Role of National Oil Companies in the International Oil Market [August 21, 2007]   [open pdf - 132KB]

From the Summary: "In the United States, the term 'big oil companies' is likely to be taken to mean the major private international oil companies, largely based in Europe or America. However, while some of those companies are indeed among the largest in the world, by many important measures, a majority of the largest oil companies are state-owned, national oil companies. By conventional definitions, national oil companies hold the majority of petroleum reserves and produce the majority of the world's supply of crude oil. Since national oil companies generally hold exclusive rights to exploration and development of petroleum resources within the home country, they also can decide on the degree to which they require participation by private companies in those activities. […] However, if the price of oil moderates, the potential supply constraint related to the inefficient operations of the national oil companies may be a destabilizing factor in the world oil market. A wide variety of policy directions can be taken to mitigate the potential challenge posed by the dominance of national oil companies. Demand management policy can reduce the U.S. dependence on imports. The U.S. government can use its political influence to try to encourage nations not to use national oil companies to forward the aims of the government, but to follow commercial practices to maximize revenue flows. An expanded supply of oil could be encouraged as a condition for trade and aid agreements in some cases. Finally, promoting international trade and recognized commercial practices could be encouraged."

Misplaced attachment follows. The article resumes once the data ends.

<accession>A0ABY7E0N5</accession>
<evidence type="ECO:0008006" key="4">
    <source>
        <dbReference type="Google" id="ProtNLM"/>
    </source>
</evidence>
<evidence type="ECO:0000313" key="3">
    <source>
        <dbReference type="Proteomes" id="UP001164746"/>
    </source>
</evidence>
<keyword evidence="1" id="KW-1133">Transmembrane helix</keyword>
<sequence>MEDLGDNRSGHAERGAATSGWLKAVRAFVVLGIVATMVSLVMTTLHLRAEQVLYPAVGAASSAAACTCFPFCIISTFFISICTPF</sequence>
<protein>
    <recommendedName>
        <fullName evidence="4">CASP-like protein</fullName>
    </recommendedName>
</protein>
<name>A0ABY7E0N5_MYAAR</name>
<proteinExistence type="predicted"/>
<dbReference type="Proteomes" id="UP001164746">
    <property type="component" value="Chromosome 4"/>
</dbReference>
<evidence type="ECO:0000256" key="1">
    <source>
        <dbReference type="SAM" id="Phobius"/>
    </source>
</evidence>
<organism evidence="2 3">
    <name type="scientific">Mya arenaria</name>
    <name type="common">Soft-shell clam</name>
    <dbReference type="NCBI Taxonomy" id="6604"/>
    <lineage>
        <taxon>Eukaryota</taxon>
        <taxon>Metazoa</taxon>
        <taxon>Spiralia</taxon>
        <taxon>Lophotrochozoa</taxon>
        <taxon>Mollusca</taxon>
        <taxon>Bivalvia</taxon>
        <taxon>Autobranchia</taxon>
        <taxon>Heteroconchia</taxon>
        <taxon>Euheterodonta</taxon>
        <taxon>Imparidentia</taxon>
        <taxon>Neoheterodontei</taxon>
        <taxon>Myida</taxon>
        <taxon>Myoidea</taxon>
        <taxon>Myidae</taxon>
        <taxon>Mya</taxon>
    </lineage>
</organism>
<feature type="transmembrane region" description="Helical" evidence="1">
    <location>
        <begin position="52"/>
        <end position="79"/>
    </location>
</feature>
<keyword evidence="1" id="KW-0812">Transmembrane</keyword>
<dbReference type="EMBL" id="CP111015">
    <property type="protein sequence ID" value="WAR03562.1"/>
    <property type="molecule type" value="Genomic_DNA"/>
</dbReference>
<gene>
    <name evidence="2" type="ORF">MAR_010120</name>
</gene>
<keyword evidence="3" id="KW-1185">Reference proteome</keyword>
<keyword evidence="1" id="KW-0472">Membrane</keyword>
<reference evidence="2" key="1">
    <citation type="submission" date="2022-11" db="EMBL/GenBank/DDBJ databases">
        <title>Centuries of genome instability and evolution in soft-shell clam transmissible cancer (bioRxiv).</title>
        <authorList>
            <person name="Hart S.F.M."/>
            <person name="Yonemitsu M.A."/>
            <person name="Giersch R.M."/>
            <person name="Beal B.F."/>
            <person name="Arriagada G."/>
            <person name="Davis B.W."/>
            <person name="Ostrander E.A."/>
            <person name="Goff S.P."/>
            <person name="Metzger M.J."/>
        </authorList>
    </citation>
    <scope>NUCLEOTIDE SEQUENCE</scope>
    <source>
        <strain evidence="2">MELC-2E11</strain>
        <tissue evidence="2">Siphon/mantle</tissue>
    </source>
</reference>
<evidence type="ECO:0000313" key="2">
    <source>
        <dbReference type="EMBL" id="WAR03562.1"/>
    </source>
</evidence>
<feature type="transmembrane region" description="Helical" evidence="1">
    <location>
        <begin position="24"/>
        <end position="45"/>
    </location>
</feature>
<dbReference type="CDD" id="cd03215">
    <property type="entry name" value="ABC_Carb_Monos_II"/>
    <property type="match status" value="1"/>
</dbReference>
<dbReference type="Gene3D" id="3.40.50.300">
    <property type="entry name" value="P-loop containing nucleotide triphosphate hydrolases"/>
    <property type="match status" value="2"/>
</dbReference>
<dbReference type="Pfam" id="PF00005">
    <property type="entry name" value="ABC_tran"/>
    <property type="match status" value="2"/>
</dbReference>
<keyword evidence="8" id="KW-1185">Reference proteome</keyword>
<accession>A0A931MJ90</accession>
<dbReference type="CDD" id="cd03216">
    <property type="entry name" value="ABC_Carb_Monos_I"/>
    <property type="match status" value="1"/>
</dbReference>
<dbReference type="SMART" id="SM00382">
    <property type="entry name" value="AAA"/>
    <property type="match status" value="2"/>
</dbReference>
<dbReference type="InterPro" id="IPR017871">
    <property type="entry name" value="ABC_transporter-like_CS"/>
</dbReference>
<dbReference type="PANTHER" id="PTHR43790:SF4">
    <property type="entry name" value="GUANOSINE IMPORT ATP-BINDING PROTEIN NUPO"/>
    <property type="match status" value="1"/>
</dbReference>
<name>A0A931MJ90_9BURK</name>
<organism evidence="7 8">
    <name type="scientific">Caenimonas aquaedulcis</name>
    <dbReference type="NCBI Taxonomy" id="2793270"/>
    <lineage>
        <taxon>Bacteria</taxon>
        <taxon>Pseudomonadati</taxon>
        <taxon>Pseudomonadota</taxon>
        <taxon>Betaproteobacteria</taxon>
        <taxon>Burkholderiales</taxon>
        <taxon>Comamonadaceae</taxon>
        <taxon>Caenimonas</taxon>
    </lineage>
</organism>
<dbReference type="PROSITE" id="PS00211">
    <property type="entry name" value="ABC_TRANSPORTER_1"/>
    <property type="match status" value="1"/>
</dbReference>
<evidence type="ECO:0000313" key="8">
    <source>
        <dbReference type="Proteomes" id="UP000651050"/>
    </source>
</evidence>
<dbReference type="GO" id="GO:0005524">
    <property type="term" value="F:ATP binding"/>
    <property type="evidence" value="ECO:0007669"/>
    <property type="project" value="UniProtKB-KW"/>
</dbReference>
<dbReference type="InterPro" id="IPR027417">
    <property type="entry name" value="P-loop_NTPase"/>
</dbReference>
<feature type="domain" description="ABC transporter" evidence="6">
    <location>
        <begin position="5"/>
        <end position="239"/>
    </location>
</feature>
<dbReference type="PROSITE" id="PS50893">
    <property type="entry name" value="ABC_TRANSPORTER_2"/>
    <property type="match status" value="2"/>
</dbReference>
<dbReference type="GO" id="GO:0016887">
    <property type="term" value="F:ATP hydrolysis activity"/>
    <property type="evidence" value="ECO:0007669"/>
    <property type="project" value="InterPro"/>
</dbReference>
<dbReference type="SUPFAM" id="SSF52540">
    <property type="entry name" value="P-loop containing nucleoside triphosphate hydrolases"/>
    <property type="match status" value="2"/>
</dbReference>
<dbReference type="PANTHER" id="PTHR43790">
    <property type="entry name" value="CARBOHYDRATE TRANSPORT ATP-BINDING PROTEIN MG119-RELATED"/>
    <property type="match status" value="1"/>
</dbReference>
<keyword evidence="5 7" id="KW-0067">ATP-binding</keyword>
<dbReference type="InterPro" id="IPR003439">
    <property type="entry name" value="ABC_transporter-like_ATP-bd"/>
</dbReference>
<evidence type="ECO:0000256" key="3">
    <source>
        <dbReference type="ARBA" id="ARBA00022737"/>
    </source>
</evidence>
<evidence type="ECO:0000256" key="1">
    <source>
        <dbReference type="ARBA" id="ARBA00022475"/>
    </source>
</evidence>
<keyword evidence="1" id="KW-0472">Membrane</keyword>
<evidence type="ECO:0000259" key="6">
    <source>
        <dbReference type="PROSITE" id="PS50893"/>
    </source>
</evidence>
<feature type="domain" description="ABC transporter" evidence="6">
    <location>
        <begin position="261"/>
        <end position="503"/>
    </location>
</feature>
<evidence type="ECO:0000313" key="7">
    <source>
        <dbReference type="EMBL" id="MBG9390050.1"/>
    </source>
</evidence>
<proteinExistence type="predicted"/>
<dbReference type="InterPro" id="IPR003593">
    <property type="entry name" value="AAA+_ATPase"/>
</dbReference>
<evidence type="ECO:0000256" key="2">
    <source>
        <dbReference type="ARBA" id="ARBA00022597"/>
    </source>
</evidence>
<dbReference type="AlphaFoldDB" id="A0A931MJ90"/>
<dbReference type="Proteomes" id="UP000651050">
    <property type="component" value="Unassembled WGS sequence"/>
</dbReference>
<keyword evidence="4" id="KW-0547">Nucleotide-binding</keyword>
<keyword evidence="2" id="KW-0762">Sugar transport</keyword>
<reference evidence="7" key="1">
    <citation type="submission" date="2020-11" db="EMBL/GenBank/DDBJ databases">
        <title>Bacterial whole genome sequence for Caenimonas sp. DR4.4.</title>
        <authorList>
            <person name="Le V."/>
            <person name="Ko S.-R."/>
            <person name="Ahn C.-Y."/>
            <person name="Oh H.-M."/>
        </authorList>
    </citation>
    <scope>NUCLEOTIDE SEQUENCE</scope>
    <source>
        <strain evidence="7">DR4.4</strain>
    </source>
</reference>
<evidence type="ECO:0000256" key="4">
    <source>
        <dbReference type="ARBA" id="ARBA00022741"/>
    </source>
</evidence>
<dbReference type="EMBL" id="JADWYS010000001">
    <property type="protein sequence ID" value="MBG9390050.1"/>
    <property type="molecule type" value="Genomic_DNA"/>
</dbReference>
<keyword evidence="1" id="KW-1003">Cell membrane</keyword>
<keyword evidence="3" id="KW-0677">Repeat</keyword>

Report Number:
CRS Report for Congress, RL34137
Public Domain
Retrieved From:
Via E-mail
Media Type:
Help with citations